Decoding Men's Oddball Love Signals
His gifts are terrible. He talks when you want him to listen. His idea of a date is take-out pizza on the couch. Is this your guy's notion of affection and romance? Well, actually, yes.
It's the Thought That Counts...Right?
Which leads to the next great romantic failing of man: Guys
give lousy gifts. You know it. We know it. That checkout guy at The Home Depot
knows it. Given this, perhaps it's worth viewing any gift we bestow as a symbol
of great love — not in spite of the fact that the gift will be terrible,
but because we know the gift will be terrible.
"For most women I know, the ability to conjure innovative gifts seems
innate. When my wife gives me things, I am almost always astounded at her
creativity," says Brian, a 35-year-old copy editor in Brooklyn, NY. "By
contrast, my presents tend to be of the 'Here's a cheap box of DVDs that won't
even work in your home player' variety — poorly conceived, politely received,
and then discarded and seldom thought of again. I try; I honestly try. But
every piece of tacky jewelry and so-wrong-it-hurts item of clothing I've ever
given her only confirms that gift-giving is just one of those things I am
terrible at. On the upside: To avoid embarrassment, I have perfected the art of
the special-occasion dinner out. It's an easy one to nail on the head."
The problem is, we really don't understand what you want. Most guys
want practical gifts — a router, a power saw, a 10-pack of replacement spools
for his Weed Eater. For the life of us, we can't understand why you would need
another pair of earrings when you already have several hundred that can do the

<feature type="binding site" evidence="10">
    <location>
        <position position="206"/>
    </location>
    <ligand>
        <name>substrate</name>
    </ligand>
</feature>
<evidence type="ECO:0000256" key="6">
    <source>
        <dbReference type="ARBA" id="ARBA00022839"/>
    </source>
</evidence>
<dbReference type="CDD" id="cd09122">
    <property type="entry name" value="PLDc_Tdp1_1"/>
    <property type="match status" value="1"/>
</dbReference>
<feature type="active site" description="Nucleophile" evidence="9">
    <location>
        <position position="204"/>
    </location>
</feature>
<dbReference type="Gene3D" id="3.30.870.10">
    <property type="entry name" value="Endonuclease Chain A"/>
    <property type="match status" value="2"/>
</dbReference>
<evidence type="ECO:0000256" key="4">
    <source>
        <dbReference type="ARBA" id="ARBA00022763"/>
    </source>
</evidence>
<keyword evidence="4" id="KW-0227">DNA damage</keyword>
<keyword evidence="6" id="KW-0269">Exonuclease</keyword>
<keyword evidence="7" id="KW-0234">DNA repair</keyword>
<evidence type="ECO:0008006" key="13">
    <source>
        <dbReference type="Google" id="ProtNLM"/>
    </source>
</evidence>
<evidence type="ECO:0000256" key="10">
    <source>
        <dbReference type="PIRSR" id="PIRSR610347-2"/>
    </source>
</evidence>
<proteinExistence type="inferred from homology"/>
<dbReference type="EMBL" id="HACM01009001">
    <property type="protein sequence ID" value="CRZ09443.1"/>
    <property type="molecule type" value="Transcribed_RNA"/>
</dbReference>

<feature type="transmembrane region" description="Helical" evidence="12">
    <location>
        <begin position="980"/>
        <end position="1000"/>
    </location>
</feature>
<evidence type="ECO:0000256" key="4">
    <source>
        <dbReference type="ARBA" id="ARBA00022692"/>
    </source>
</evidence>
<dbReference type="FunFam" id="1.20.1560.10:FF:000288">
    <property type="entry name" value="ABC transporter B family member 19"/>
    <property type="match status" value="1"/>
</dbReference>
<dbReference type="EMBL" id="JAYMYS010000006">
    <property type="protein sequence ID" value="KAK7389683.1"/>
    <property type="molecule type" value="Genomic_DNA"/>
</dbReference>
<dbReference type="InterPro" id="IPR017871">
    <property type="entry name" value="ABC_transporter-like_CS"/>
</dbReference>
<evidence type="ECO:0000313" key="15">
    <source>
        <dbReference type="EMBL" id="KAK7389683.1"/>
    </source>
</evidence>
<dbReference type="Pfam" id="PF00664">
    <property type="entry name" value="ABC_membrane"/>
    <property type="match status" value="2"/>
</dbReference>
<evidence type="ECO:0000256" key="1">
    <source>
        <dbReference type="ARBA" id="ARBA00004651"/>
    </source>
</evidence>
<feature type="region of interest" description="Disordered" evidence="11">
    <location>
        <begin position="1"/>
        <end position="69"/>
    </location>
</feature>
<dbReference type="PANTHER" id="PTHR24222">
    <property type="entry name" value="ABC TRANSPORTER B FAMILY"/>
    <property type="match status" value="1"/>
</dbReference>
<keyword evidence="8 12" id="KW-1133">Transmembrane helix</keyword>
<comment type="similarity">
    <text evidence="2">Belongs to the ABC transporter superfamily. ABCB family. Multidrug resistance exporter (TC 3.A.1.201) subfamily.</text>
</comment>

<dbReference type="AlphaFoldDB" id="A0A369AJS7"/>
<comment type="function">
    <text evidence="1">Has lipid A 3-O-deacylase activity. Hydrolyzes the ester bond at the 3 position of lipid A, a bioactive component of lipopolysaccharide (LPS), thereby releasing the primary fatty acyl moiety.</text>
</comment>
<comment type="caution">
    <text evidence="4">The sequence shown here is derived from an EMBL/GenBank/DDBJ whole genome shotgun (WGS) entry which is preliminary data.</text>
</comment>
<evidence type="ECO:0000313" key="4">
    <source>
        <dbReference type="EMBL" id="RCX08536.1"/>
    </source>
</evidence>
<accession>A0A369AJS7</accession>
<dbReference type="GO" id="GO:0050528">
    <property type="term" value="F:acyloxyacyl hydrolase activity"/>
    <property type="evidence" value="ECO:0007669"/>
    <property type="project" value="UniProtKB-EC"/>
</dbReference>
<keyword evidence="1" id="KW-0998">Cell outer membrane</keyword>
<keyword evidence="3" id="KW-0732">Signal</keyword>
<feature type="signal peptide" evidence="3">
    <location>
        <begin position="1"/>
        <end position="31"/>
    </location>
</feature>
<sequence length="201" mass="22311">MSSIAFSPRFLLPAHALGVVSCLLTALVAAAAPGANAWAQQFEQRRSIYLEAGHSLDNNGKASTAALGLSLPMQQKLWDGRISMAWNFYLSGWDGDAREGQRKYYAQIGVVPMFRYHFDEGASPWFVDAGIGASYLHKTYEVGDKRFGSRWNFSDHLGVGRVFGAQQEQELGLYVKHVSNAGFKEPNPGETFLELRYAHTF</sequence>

trick. (An Ipsos Insight survey of 1,000 Americans ages 18 and older found that
jewelry was the second most requested gift by women but only fifth in terms of
what men planned to give.)
"The big issue is that women are always looking for the greater significance
in men's actions," says Schwartz. "And when he does get something that we're
proud of, we can impress our girlfriends: He bought me jewelry, or he took me
out to a romantic dinner. They're tokens of affection, and the more things we
can hold up as symbols of his devotion, the better we feel: Oh, he bought me
this, which shows how much he loves me. Deep down we might appreciate a
less-than-perfect gift, but still, we're thinking, How am I going to explain
this bowling ball to my girlfriends when they ask what he gave me for my
Which brings us to the lingerie.
Perhaps the most controversial of all man gestures, the giving of lingerie
is an enigma wrapped inside — well, not a lot of fabric. The Ipsos survey
mentioned above found that 22 percent of men give lingerie for Valentine's Day,
yet only 2 percent of women want to receive it. Lord knows, all you're thinking
when you open the box and dangle these doilies by the spaghetti straps is,
Does he seriously expect me to spend the 20 hours on the StairMaster it will
take for me to even consider wearing this?